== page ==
Charles II had had to rely to a very large extent for his financial needs on loans from the London bankers. He ran heavily into debt and in 1672 suspended Exchequer payments and therefore the repayment of bankers’ advances. The King’s credit was thereby ruined for several decades to come, and it was to provide a substitute for the sources of accommodation thus destroyed that William III and his Government fell in with the scheme of a financier by the name of Patterson for the foundation of an institution to be known as the Governor and Company of the Bank of England. Its establishment was described by the Tunnage Act, among the many clauses of which its incorporation looked an absurdly minor event, as being “for the better raising and paying into the Exchequer of the sum of £1,200,000.”
Overspending by the king and his refusal to repay his debts led to the creation of a special bank, granted privilege so that kings might continue such tactics without facing the consequences. Such is the beginnings of a central banking authority. It was designed not to correct bad banking practices absent regulation, but to allow for bad government practices. According to Smith,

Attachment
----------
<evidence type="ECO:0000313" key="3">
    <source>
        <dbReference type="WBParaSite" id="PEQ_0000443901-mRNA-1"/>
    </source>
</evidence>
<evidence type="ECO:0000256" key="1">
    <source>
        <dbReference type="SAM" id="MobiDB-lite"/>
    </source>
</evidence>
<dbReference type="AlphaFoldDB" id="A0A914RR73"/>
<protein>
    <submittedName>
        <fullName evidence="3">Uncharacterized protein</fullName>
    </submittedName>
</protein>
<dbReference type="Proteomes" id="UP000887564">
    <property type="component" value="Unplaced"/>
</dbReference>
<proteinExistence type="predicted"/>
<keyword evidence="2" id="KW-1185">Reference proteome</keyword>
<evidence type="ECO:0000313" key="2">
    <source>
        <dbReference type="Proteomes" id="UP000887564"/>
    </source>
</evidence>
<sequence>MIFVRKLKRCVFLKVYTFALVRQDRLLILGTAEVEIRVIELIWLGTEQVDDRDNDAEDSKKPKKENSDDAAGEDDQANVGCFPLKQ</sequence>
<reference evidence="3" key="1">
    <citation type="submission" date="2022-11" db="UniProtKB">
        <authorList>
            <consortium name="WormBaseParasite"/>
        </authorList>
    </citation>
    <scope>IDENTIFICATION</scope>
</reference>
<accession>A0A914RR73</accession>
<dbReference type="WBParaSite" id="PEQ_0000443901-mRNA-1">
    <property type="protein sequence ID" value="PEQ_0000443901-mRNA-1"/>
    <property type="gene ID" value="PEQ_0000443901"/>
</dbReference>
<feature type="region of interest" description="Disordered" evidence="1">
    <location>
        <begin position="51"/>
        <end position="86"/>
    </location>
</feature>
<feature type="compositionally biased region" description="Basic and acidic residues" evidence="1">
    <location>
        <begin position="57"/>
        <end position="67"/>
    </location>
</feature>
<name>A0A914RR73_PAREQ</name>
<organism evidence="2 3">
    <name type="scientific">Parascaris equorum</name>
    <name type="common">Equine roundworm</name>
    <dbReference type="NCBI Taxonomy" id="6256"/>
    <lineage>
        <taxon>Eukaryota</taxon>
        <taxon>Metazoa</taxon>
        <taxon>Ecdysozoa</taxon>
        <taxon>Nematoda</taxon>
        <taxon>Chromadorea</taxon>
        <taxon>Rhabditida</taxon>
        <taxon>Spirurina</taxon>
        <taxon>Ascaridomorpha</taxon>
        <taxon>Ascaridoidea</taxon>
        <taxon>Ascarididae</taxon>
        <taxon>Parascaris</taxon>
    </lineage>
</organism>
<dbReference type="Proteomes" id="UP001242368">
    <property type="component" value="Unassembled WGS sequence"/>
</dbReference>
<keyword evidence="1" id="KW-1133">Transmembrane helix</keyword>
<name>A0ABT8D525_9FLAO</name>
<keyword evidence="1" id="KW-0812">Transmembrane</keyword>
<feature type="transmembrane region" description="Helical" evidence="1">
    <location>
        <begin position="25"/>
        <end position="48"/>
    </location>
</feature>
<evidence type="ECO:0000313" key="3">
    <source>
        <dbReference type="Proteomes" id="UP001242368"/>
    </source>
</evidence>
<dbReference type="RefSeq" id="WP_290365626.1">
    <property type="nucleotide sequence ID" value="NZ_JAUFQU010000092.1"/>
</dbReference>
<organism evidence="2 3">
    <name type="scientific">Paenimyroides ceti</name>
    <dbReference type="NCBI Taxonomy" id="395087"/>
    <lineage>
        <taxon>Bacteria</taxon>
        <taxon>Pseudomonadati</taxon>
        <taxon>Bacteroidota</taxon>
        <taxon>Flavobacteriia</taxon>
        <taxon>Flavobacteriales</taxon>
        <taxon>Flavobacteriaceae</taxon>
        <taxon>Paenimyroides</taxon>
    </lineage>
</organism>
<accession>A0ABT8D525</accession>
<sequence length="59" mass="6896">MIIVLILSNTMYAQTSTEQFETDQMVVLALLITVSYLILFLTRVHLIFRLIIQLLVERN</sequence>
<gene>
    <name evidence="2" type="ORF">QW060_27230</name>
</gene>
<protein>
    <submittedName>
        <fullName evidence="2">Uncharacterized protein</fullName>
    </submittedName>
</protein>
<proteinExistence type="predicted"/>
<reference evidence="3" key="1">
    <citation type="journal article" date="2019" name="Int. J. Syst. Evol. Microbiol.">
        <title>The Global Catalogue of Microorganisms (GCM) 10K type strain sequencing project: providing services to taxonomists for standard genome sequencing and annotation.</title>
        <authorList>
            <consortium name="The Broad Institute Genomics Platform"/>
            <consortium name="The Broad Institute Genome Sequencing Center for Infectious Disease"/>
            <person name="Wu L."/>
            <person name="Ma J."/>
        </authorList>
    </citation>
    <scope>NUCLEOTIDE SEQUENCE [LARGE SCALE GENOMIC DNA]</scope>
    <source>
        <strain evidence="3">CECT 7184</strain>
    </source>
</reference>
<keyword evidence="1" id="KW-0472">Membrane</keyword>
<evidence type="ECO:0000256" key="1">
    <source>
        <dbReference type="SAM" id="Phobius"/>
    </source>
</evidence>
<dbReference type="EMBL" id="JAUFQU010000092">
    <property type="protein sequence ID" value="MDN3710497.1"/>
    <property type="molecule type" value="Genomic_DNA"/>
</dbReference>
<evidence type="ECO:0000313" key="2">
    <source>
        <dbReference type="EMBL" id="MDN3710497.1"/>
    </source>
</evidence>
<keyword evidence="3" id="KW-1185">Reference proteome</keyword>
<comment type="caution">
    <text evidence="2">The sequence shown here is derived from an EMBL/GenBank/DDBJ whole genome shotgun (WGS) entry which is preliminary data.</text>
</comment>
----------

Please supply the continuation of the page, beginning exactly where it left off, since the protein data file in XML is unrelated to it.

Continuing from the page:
After 1875 the central banking systems of those countries which already had them were accepted without further discussion, and the practical choice of the one system in preference to the alternative was never again questioned. Moreover, the declared superiority of central banking became nothing less than a dogma without any very clear understanding of the exact nature of the advantages, but there remained one among the chief commercial countries of the world which still lacked a central banking organisation: this was the United States of America.